Jose Ortiz put Improbable in a full drive entering the stretch but could never draw even. The runner-up kept plugging away but Omaha Beach always appeared to have him measured in the final furlong and galloped out strongly after the wire. Omaha Beach hasn’t looked tired at the conclusion of both stakes efforts and the front-running colt netted commendable BRIS Late Pace ratings for the Rebel (100) and Arkansas Derby (104).
Omaha Beach’s BRIS Speed ratings have increased in every start (69-84-86-94-96-98-99). He lacks a triple-digit figure but his numbers are close to other top contenders in this year’s highly-competitive Kentucky Derby field.
A half-sister to 2014 champion two-year-old filly Take Charge Brandi, Omaha Beach hails from the Seeking the Gold mare Charming. She’s a daughter of Broodmare of Year and multiple Grade 1-winning millionaire Take Charge Lady, dam of champion three-year-old male, Travers (G1) winner and Breeders’ Cup Classic (G1) runner-up Will Take Charge; and Grade 1 scorer Take Charge Indy. The latter two are also promising young stallions and this regal female family provides ample encouragement for the 1 1/4-mile Kentucky Derby distance.
Mandella will try to reverse his Kentucky Derby fortunes, with Soul of the Matter’s fifth in 1994 being his best result from six previous runners. The Hall of Fame conditioner will have his first starter since 2004.
Improbable acted up in the starting gate and had to be backed out and reloaded in his innermost post position. The Bob Baffert-trained son of City Zip got away cleanly but didn’t appear happy passing the wire the first time under a snug hold behind horses. The juvenile Grade 1 winner finally extracted himself from a pocket entering the first turn and Improbable wound up nearly six lengths clear of third in the end.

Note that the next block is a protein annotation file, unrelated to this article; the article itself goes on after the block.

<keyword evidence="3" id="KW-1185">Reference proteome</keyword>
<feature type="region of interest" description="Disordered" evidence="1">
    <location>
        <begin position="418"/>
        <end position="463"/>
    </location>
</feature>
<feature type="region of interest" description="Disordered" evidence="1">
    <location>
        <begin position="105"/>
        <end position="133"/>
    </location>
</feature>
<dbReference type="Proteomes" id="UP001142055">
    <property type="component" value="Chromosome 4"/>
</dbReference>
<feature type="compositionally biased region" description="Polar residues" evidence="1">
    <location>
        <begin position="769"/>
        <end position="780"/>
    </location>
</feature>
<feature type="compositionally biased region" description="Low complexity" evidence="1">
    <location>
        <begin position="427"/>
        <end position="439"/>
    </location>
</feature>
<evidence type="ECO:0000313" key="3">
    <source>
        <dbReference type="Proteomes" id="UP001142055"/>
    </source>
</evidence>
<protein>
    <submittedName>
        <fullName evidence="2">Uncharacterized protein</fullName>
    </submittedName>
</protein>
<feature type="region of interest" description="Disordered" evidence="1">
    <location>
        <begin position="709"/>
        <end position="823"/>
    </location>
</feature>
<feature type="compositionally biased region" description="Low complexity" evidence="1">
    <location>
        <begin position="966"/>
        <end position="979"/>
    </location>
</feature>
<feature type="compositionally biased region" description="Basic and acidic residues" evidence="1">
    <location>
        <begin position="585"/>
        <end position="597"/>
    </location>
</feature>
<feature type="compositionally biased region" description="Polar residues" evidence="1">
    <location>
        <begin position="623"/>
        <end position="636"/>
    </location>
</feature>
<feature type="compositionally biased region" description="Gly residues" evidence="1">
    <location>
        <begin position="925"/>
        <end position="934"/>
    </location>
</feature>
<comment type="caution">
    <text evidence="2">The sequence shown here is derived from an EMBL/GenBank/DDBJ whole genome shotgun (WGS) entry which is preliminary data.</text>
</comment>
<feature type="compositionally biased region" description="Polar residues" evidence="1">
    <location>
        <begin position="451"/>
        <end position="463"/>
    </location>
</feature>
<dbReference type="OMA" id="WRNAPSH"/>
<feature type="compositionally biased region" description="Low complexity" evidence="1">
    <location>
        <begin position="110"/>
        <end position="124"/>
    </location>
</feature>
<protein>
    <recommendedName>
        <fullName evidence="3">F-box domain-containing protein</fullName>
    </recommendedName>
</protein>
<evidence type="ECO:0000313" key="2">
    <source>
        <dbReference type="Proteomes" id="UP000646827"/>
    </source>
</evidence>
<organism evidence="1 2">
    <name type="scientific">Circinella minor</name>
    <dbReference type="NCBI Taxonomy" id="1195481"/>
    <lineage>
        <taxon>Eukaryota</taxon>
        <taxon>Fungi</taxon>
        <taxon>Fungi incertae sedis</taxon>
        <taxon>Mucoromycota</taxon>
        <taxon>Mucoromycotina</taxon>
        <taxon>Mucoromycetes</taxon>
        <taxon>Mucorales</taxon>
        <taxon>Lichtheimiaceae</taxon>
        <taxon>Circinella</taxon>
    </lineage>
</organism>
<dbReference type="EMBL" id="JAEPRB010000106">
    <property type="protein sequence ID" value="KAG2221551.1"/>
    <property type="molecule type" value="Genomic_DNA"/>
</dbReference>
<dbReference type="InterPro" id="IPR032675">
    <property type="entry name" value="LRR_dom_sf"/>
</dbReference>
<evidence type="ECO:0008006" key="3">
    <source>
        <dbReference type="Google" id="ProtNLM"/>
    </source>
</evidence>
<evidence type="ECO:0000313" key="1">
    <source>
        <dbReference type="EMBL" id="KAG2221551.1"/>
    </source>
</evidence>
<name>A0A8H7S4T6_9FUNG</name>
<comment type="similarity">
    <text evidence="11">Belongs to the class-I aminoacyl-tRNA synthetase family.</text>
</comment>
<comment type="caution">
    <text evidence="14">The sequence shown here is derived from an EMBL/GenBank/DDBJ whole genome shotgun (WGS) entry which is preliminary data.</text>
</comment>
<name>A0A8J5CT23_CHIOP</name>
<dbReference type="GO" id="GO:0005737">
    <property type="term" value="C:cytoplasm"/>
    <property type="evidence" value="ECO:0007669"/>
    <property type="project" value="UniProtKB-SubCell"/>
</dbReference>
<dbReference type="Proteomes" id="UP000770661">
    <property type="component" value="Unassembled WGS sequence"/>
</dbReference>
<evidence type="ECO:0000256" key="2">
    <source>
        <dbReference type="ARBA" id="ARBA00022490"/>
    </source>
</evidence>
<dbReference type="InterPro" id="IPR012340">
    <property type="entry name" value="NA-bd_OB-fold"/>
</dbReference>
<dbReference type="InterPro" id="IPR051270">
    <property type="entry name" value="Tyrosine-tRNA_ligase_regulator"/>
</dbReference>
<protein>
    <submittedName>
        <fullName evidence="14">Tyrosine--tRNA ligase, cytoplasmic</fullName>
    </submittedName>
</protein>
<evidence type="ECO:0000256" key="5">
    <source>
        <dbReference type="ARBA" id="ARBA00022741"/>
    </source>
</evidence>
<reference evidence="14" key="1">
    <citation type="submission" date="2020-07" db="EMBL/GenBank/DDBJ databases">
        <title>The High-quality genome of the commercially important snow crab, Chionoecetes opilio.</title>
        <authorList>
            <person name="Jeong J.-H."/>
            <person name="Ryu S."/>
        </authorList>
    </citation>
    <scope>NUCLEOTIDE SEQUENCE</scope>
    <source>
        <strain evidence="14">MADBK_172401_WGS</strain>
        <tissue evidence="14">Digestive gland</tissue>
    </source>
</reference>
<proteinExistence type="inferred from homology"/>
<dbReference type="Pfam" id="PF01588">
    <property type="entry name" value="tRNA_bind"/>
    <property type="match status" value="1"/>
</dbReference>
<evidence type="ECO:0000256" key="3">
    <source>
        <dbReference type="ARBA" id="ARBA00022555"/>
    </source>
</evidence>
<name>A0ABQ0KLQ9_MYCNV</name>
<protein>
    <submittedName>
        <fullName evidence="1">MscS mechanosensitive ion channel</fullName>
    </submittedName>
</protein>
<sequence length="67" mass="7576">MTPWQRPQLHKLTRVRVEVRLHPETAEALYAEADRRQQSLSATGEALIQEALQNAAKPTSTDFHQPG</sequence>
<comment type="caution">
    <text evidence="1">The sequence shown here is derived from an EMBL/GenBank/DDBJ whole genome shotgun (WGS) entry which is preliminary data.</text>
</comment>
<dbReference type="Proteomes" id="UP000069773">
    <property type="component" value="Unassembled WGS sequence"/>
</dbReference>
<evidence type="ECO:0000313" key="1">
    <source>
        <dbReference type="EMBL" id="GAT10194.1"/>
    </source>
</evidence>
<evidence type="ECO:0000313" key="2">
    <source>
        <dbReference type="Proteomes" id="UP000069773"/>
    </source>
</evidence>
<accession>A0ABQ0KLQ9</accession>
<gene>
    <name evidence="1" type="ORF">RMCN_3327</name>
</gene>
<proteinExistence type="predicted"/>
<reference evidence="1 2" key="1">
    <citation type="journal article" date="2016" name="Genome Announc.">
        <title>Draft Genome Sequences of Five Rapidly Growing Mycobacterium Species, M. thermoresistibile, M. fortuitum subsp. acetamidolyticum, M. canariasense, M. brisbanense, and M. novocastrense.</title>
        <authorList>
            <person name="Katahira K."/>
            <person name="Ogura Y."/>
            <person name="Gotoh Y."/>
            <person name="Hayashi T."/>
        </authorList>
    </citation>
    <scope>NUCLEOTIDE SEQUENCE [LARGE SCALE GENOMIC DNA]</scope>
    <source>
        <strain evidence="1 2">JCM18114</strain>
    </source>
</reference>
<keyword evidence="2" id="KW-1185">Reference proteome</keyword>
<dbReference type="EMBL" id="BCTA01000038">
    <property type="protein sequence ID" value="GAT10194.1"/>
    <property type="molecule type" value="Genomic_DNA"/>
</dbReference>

Five-time Kentucky Derby winner Baffert will also be represented by Game Winner and Roadster under the Twin Spires.
Country House needed a top three finish to qualify and offered a solid rally from well off the pace to reach third by upper stretch. He couldn’t make up any ground on the top two through the lane but held his positioning to the wire, providing trainer Bill Mott with a second runner along with Wood Memorial (G2) winner Tacitus.
Derby Works Show
Check out the daily one-hour broadcast of the Kentucky Derby and Oaks Morning Works Show beginning Monday, April 22 at 7 a.m. (EDT). Available on KentuckyDerby.com, the Kentucky Derby YouTube channel and the Kentucky Derby Facebook page, the Morning Works Show will feature analysis and interviews along with coverage of the exclusive 15-minute training session (7:30-7:45) for Kentucky Derby and Oaks contenders.
Scully’s Kentucky Derby Top 10
1 OMAHA BEACH: Arkansas Derby winner gets Smith, can make his own trip
2 TACITUS: Jose Ortiz sticking with Wood & Tampa Bay Derby winner over Improbable
3 GAME WINNER: Eligible to move forward off a pair of close seconds
4 ROADSTER: Impressive late kick to win Santa Anita Derby
5 IMPROBABLE: Showed grit but came up a little short in Arkansas Derby
6 BY MY STANDARDS: Late-blooming Louisiana Derby upsetter training well at Churchill
7 MAXIMUM SECURITY: Florida Derby winner has speed and big numbers
8 LONG RANGE TODDY: Disappointed in wet conditions, remains an exotics contender
9 COUNTRY HOUSE: Late runner is one to consider underneath at a price
10 VEKOMA: Distance concerns but could hold for a share with the right trip